‘Women can change capitalism in Africa’

Updated on 22 April 2014

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'Women can change capitalism in Africa'

Ladies, we bring an essence to business that men could never explore, not because they don’t care but because they miss the gene. The ability to care about employees, the environment and the communities we operate in is innate in women. It is our most natural gift and we need to harness it to change business or capitalism fundamentally. The fact that we are still faced with a strike affecting both owners and employees in the platinum belt in South Africa is indicative that old-cowboy-style capitalism doesn’t care much for people and this is un-African.

Doing business the African way

It is time for multinationals to realise that in the new South Africa, you have to contour your business to fit the environment you operate in. I will risk it and say that if our strike-infested industries placed people before profits, strikes would significantly decrease. If we tied this to a substantial paradigm shift in the role of unions, we might bring our growth rate back to what it should be. However, it will take women to bring about this swing. Where are the female voices urging negotiators to get back to the boardroom table so our children can have food on their table?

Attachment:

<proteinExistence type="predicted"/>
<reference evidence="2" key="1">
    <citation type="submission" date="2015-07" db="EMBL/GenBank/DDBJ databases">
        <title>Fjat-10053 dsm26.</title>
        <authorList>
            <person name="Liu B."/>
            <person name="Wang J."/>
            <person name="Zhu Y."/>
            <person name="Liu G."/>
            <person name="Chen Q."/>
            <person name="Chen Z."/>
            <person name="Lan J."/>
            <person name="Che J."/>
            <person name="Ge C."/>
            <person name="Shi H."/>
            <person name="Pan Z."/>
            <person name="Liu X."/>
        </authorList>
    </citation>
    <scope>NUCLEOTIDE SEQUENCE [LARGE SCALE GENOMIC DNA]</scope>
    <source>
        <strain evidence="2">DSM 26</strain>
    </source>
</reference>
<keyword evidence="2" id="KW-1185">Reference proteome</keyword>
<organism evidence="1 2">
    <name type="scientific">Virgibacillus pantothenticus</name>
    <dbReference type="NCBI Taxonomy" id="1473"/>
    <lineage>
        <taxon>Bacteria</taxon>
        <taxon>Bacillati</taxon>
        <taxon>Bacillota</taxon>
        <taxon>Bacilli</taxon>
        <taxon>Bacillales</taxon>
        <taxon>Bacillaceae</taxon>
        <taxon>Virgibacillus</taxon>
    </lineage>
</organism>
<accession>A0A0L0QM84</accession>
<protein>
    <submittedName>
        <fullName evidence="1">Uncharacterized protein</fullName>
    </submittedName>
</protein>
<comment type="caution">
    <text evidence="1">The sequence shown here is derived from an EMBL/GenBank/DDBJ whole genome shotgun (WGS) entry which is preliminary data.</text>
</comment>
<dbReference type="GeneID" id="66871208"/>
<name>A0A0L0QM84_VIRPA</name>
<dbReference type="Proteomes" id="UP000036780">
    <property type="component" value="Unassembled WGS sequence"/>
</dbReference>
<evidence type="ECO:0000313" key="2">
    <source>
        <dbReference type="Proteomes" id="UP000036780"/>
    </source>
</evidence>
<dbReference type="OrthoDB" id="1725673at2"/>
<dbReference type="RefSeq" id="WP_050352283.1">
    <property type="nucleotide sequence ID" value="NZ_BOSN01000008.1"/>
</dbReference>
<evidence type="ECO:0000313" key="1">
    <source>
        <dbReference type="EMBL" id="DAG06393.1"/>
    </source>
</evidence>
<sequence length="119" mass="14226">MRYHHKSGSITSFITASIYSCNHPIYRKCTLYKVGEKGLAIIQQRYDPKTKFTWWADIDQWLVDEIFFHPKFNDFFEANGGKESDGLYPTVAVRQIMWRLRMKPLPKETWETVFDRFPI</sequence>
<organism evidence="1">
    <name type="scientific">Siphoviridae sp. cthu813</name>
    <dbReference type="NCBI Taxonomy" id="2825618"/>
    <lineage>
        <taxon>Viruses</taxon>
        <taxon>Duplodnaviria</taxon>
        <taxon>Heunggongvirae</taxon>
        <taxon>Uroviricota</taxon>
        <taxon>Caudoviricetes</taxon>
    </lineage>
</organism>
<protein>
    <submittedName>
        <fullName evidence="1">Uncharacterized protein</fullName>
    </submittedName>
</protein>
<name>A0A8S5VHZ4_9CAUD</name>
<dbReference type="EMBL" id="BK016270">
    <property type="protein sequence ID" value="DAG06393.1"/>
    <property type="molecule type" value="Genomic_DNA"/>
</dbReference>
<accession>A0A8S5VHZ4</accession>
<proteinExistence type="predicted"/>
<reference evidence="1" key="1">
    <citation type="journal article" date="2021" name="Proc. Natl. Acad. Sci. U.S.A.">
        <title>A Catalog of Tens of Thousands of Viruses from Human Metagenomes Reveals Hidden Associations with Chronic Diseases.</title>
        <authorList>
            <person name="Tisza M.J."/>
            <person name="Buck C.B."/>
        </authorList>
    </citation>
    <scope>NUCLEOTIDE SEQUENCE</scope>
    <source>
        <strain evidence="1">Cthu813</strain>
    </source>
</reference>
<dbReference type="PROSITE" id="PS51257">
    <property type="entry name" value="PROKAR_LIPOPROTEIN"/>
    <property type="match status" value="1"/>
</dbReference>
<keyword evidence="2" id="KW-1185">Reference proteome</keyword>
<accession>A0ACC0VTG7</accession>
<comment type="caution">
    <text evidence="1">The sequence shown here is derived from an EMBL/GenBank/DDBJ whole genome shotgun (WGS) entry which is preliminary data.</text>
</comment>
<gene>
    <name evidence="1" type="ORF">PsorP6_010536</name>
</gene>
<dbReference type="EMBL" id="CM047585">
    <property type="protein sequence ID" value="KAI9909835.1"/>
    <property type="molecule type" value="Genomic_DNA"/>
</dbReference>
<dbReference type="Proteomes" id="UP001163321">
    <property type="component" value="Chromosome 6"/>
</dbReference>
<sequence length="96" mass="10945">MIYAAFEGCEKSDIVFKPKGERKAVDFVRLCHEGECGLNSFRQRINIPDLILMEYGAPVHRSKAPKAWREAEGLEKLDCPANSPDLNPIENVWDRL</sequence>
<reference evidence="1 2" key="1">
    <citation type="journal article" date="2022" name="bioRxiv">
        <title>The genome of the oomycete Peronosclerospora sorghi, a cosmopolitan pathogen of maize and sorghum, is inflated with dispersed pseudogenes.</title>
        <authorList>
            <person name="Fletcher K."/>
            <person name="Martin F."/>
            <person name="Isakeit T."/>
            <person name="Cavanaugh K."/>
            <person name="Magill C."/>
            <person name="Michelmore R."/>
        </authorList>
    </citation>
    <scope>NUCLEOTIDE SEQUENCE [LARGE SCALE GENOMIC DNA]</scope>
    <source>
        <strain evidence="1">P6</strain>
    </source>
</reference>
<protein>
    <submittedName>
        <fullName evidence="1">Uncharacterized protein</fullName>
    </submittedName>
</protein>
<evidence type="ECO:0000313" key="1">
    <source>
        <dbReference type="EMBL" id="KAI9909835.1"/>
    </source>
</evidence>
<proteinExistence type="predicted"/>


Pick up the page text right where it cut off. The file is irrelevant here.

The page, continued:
People before profit

We will only change the status quo when we break the cycle of old capitalism. The next generation of entrepreneurs needs to have a deep and innate focus on people, the environment and the communities we operate in, over profits. However, right now women already have this gene so allow us the space to turn things around. I’m not asking for permission, simply stating facts.

Now, please don’t get me wrong, I love the gratification of making a profit. However, it is only an indicator that you’ve achieved your goals. It is the culmination of everything coming together beautifully so it cannot and should not be at the expense of what it means to be African.
If it takes a village to raise a child, it takes a village to grow a business. This is what it means to do business in Africa and the sooner multinationals realise this, the quicker we can get back to building a better life for all.

About the author: Antoinette Prophy is an entrepreneur by DNA. Passionate Afro-Optimist. Golfer. Realist. Always enjoy a good laugh. Love a good book. Antoinette is also the founder of Afrofusion Advertising. Follow her on Twitter at @AntoProphy.

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